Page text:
You can check out the Reds ZiPS projections right here – their rotation looks fine(ish) … presuming they don’t actually trade away Sonny Gray, and their bullpen looks fairly strong, but the position player outlook is weak. When Eugenio Suarez (3.6 fWAR) is your best overall position player and he’s projected for under 4.0 WAR, there’s much to be desired (that is, unless he finds a way to play the Cubs 162 times a year).
But it’s the Brewers I’d like to examine more closely:
— Dan Szymborski (@DSzymborski) December 10, 2020
Their ZiPS projections for the rotation feature a nice foundation with Brandon Woodruff and Corbin Burnes, and is otherwise optimistic on Adrian Houser and Josh Lindblom’s ability to contribute. Meanwhile, the bullpen still features two extremely dominant arms in Josh Hader and Devin Williams, and thus the bullpen, as a whole, has the fourth-highest projection of the 19 teams projected so far. But, once again this year, the offense is pretty meh.
Christian Yelich is roundly expected to bounce back in a big way, taking a 112 wRC+ in 2020 back up to something closer to 135 (usually good enough to be clear all-star level). And they’ll of course return Lorenzo Cain, who had opted out of 2020: .276/.344/.383 projected with great defense.
Beyond that, though, only Dan Vogelbach (112 OPS+), Logan Morrison (102 OPS+), Keston Hiura (102 OPS+) project as above-average offensive contributors. And I’d argue the former comes with a LOT of questions about that ability while the latter two are just a hair above average.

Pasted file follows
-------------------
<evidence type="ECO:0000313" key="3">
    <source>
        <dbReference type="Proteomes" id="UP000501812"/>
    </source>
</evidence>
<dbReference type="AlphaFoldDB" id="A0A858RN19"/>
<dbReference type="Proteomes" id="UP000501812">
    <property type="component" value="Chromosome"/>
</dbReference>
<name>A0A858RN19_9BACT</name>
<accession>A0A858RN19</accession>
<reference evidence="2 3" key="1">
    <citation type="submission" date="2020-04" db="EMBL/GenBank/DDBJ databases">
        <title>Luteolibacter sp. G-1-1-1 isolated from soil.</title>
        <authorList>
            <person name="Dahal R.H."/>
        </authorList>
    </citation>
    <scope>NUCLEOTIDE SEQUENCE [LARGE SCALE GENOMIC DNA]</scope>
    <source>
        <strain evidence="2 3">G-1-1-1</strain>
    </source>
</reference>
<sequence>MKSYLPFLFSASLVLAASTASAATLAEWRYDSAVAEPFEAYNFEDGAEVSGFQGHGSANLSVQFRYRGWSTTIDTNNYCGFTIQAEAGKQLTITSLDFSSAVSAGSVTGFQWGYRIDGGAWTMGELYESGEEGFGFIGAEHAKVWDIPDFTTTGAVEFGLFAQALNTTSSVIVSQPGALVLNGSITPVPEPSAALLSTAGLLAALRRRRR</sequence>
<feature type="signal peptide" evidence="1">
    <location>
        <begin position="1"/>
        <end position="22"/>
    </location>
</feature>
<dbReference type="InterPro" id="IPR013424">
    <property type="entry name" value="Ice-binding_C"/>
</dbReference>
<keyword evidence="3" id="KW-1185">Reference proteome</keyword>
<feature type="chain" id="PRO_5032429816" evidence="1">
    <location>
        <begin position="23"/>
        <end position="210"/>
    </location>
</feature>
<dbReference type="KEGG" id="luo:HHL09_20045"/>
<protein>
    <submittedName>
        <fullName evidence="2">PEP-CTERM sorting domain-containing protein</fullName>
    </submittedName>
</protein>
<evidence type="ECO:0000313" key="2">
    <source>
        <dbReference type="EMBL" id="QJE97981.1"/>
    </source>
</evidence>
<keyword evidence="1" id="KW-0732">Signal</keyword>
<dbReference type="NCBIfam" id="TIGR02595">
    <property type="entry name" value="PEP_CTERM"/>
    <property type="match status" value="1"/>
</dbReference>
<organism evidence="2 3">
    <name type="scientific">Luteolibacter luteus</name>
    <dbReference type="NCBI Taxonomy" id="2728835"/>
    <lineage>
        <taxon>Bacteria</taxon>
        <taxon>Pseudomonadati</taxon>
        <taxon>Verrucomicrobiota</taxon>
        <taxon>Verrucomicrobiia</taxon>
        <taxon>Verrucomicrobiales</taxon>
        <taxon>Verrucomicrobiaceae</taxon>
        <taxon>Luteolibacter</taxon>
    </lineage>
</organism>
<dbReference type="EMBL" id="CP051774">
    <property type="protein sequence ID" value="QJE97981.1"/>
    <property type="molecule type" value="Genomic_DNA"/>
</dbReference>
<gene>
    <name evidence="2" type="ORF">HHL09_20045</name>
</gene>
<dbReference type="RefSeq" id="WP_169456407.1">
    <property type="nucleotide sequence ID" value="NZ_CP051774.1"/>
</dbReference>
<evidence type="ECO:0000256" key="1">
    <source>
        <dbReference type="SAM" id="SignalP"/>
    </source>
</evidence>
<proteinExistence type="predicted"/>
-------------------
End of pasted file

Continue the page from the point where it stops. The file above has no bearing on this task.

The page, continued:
Basically, without any key additions this offseason, the Brewers are not likely to recapture the division the way they did in 2018 (even with their bullpen/rotation mashup magic).
A-Rod’s Vision for the Mets?
I don’t even fully know how to explain Alex Rodriguez’s vision for the Mets, which died when Steve Cohen’s bid beat A-Rod and J-Lo’s, but it sounds like it would’ve been a nightmare for Mets fans (emphasis mine):
“When we looked at the Mets, we looked at it is intellectual property,” Rodriguez said, via Mike Rosenstein of NJ.com. “We looked at this like an entertainment sports media platform. And we thought baseball was just a small part of it. But through Jennifer, we could drive the music with Live Nation business at Citi Field. With e-commerce we thought we had Mark Lloyd, best in class, what he’s done with Walmart, we could do the same with the Mets.
Listen, I’m sure it would have been more about baseball than he hyped there, but what kind of message is that? Apparently, they wanted to buy the team for $2.35 billion, because they thought they could make it into a “$10 or $15 billion holding company.” Okie dokie.
Odds and Ends
• MLB.com has a really fun post up identifying the most home runs by a player from each country in the world. Sammy Sosa (609) comes up short of Albert Pujols (662) for the honor in the Dominican Republic. Other fun ones: Chili Davis (350 HRs, Jamaica) and Didi Gregorius (120 HRs, Netherlands).
• SPIN RATE HOLIDAY:
Bloom shirt actually says "Spin Rate" with a dreidel between the words. A baseball-themed Hanukkah t-shirt. Pretty, pretty, pretty good.
— Pete Abraham (@PeteAbe) December 14, 2020
• Baseball visualized geographically:
With the reorganization of the minor leagues underway and dozens of teams facing league changes, new affiliations or, in some cases, the end of their existence, @_Ben_Clemens and @megrowler visualized the country's new baseball map, and who's losing what. https://t.co/XgJRUcCn0R
— FanGraphs Baseball (@fangraphs) December 14, 2020
• This would not be easy to hit:
Mans is filthy with the bottle caps pic.twitter.com/SeG7w8dDtA
— Shit Bsb Players Say (@ShitBsbPlyrsSay) December 12, 2020